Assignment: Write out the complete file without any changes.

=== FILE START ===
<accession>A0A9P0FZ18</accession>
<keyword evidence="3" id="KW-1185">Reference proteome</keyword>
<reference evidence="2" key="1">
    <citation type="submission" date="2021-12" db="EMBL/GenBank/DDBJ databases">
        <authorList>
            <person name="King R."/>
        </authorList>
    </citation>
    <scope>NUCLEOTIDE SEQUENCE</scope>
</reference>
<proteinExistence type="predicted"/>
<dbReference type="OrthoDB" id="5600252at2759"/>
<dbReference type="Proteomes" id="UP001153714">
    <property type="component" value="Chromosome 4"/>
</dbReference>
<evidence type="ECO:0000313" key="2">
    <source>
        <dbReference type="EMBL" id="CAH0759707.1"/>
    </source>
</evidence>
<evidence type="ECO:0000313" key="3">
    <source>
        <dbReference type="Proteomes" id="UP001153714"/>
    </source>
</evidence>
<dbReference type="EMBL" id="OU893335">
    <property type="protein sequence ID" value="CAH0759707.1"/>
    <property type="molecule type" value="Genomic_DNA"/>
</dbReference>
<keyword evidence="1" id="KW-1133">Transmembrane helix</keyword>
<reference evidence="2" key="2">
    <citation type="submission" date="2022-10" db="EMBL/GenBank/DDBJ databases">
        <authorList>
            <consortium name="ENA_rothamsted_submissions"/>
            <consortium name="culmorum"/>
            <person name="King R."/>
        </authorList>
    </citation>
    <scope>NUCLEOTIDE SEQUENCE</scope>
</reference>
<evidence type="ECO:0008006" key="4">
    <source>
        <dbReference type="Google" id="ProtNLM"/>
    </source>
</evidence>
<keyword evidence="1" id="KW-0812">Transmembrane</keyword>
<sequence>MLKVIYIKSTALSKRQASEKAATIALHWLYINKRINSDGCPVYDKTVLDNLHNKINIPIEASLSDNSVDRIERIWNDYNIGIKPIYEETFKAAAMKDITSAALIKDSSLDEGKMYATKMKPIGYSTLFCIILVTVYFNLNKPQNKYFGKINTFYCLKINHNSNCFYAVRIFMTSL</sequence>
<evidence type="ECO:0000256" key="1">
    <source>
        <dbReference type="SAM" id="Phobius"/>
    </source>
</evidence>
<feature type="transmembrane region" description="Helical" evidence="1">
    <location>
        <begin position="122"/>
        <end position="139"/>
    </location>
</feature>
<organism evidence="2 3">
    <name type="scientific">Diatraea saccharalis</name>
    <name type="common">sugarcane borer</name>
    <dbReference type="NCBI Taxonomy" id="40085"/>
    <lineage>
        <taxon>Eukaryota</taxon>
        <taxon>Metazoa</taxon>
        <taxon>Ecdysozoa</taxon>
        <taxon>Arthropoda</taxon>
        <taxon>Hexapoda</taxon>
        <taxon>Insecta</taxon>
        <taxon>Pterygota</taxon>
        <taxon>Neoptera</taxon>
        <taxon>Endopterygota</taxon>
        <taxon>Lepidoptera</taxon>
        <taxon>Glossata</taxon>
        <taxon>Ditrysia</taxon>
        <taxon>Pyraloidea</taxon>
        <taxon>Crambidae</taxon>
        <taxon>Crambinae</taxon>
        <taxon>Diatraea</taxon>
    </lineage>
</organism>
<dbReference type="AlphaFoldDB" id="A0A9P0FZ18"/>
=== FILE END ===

<accession>A0A9P0FZ18</accession>
<keyword evidence="3" id="KW-1185">Reference proteome</keyword>
<reference evidence="2" key="1">
    <citation type="submission" date="2021-12" db="EMBL/GenBank/DDBJ databases">
        <authorList>
            <person name="King R."/>
        </authorList>
    </citation>
    <scope>NUCLEOTIDE SEQUENCE</scope>
</reference>
<proteinExistence type="predicted"/>
<dbReference type="OrthoDB" id="5600252at2759"/>
<dbReference type="Proteomes" id="UP001153714">
    <property type="component" value="Chromosome 4"/>
</dbReference>
<evidence type="ECO:0000313" key="2">
    <source>
        <dbReference type="EMBL" id="CAH0759707.1"/>
    </source>
</evidence>
<evidence type="ECO:0000313" key="3">
    <source>
        <dbReference type="Proteomes" id="UP001153714"/>
    </source>
</evidence>
<dbReference type="EMBL" id="OU893335">
    <property type="protein sequence ID" value="CAH0759707.1"/>
    <property type="molecule type" value="Genomic_DNA"/>
</dbReference>
<keyword evidence="1" id="KW-1133">Transmembrane helix</keyword>
<reference evidence="2" key="2">
    <citation type="submission" date="2022-10" db="EMBL/GenBank/DDBJ databases">
        <authorList>
            <consortium name="ENA_rothamsted_submissions"/>
            <consortium name="culmorum"/>
            <person name="King R."/>
        </authorList>
    </citation>
    <scope>NUCLEOTIDE SEQUENCE</scope>
</reference>
<evidence type="ECO:0008006" key="4">
    <source>
        <dbReference type="Google" id="ProtNLM"/>
    </source>
</evidence>
<keyword evidence="1" id="KW-0812">Transmembrane</keyword>
<sequence>MLKVIYIKSTALSKRQASEKAATIALHWLYINKRINSDGCPVYDKTVLDNLHNKINIPIEASLSDNSVDRIERIWNDYNIGIKPIYEETFKAAAMKDITSAALIKDSSLDEGKMYATKMKPIGYSTLFCIILVTVYFNLNKPQNKYFGKINTFYCLKINHNSNCFYAVRIFMTSL</sequence>
<evidence type="ECO:0000256" key="1">
    <source>
        <dbReference type="SAM" id="Phobius"/>
    </source>
</evidence>
<feature type="transmembrane region" description="Helical" evidence="1">
    <location>
        <begin position="122"/>
        <end position="139"/>
    </location>
</feature>
<organism evidence="2 3">
    <name type="scientific">Diatraea saccharalis</name>
    <name type="common">sugarcane borer</name>
    <dbReference type="NCBI Taxonomy" id="40085"/>
    <lineage>
        <taxon>Eukaryota</taxon>
        <taxon>Metazoa</taxon>
        <taxon>Ecdysozoa</taxon>
        <taxon>Arthropoda</taxon>
        <taxon>Hexapoda</taxon>
        <taxon>Insecta</taxon>
        <taxon>Pterygota</taxon>
        <taxon>Neoptera</taxon>
        <taxon>Endopterygota</taxon>
        <taxon>Lepidoptera</taxon>
        <taxon>Glossata</taxon>
        <taxon>Ditrysia</taxon>
        <taxon>Pyraloidea</taxon>
        <taxon>Crambidae</taxon>
        <taxon>Crambinae</taxon>
        <taxon>Diatraea</taxon>
    </lineage>
</organism>
<dbReference type="AlphaFoldDB" id="A0A9P0FZ18"/>